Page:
What central banks have been trying to do is get banks to move some of this money into the economies of their nations by loaning it out.  This injection of new money into circulation would result in some inflation which would off set or cancel out the deflation and get the world's economy moving and growing again.

However, the real problem is lack of confidence by consumers and business in the Obama Administration's tax and regulatory policies and fear that these will lead to another economic downturn.  In such a climate most people are being cautious and accumulating cash by cutting spending.

Creating money and putting it into the economy via the banking system is a traditional monetary tool for stimulating an ailing economy.  Central banks can also do the reverse and pull reserves out of the banking system which results in banks having less money to loan which forces economic growth to slow when the central bankers feel inflation is accelerating at to rapid a pace.  However, using monetary policy to stimulate or slow down an economy is not an exact science and considerable economic damage is frequently the result of these efforts.

The problem today is that if peoples confidence returns and banks respond by increasing lending there is the possibility that we will go from today's current deflation to rapidly increasing inflation.  If central banks stay focused on deflation and hesitate to act quickly, rampant inflation could result.  On the other hand, if central banks hit the monetary breaks too soon and too hard, the economy could fall back into a recession.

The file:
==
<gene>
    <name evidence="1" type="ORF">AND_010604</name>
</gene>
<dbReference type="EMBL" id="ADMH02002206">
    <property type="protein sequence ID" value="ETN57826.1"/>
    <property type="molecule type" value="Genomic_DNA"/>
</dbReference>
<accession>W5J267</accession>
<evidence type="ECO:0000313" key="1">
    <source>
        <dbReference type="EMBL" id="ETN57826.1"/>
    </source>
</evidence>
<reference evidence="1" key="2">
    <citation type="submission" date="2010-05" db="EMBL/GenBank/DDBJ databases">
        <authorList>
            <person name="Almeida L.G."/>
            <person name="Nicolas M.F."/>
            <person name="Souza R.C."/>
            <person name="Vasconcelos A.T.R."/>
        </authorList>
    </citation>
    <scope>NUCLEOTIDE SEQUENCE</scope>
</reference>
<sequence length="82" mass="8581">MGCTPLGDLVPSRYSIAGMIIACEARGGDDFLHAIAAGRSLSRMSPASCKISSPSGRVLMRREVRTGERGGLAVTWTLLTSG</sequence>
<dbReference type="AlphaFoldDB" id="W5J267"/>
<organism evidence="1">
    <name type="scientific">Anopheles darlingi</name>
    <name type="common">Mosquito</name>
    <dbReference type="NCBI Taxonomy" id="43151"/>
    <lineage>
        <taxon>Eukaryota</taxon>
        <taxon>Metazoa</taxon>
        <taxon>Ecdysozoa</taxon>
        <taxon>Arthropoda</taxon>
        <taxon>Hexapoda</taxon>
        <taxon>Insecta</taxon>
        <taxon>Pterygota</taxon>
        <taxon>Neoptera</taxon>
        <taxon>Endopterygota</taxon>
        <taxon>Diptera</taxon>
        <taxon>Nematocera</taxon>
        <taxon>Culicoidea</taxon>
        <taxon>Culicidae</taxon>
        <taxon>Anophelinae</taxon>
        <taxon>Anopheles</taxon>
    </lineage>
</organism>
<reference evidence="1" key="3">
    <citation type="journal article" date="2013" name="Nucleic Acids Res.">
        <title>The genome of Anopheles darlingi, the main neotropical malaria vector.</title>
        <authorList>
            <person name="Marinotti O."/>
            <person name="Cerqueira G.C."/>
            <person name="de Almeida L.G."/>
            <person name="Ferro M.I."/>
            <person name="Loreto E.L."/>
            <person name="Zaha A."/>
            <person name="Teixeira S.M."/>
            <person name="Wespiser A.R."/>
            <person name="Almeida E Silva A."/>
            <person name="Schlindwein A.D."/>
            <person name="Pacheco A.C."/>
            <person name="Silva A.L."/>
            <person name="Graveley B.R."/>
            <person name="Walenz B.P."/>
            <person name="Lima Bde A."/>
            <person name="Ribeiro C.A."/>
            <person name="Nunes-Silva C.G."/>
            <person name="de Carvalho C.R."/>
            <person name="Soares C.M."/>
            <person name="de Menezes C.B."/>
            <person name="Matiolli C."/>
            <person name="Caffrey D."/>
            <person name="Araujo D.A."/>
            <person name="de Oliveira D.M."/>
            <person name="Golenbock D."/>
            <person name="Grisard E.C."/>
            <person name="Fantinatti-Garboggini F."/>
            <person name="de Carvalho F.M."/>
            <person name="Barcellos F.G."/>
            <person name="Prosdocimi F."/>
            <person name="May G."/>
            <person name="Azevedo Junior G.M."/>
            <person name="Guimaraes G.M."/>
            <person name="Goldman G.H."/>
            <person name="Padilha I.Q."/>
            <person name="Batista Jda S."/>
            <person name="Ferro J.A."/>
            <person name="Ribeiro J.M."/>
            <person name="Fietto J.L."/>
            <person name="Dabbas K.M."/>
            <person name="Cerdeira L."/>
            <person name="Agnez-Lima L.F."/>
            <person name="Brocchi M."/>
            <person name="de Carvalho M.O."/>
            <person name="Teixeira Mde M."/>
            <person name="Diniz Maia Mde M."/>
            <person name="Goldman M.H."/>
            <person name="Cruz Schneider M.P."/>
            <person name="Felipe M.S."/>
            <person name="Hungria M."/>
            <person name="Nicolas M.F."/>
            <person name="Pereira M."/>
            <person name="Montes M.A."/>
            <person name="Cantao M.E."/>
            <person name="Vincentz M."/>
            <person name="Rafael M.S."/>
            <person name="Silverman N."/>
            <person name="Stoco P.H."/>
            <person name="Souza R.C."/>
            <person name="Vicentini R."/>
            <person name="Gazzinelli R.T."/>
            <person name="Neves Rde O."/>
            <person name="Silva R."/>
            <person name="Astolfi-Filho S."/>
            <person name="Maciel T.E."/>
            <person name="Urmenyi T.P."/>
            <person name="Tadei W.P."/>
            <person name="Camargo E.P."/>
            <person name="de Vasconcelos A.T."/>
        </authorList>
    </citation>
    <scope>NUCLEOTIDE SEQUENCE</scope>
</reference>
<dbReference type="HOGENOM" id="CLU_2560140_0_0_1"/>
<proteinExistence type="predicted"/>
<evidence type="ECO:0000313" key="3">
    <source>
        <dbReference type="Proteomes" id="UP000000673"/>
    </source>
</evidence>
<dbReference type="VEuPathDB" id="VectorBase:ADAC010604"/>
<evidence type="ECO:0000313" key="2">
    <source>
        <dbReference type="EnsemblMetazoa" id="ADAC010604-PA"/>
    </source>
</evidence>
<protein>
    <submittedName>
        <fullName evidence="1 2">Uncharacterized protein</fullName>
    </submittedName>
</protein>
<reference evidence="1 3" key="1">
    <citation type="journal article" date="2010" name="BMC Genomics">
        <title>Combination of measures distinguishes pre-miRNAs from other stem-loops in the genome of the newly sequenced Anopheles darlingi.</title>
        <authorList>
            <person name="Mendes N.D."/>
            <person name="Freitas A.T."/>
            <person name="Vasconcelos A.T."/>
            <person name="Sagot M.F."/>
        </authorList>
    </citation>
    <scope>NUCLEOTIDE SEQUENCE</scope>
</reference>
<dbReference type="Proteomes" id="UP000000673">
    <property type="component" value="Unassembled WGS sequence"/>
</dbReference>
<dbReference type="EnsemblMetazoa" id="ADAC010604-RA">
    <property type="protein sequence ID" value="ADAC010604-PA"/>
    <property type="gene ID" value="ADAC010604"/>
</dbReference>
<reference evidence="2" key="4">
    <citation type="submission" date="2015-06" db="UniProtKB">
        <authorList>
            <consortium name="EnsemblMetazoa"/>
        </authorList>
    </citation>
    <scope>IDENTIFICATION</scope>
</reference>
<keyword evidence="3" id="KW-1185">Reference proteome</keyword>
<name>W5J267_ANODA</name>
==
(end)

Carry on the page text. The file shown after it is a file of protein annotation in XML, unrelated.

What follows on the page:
Thursday, October 23, 2014

Political Risk that Threatens Retirees Social Security

It is campaign season and the airways are full of political commercials.  Fortunately for the politicians truth-in-advertising laws do not apply to campaign ads.  If political ad were held to the same standard as commercial ads, they would be scarce on television.

A recent television spot by the Democratic Congressional Campaign Committee supporting Arizona Congressman Ron Barber in his campaign against challenger Martha McSally is not only guilty of the typical distortion of an opponent but goes a step further by implying that Social Security is a retirement savings program.

In the ad a middle aged woman accuses McSally of trying to destroy Social Security by privatizing it.

In addition to taking a response by McSally to a reporter's question out of context, it goes on to say:

We worked hard. Played by the rules.  But then you have Martha McSally who wanted to risk ALL THE SAVINGS [emphasis mine] we earned over a lifetime.

Ad's Wording is Deceptive

This wording is very deceptive but it is also a deception that Social Security's supporters have been promoting to the American public since the Social Security legislation was passed in 1935.  While its supporters have always talked in public about Social Security as if it was a pension type retirement plan, the reality is that it has always been nothing more than a just another income transfer program. 

The lady in the Democratic Congressional Campaign Committee uses the words risk all the savings which implies that the Social Security taxes paid by workers and their employers are a form of retirement savings.  However, Social Security  payments to retirees are not like payments from a pension fund or a 401(k) or other type of retirement savings accounts.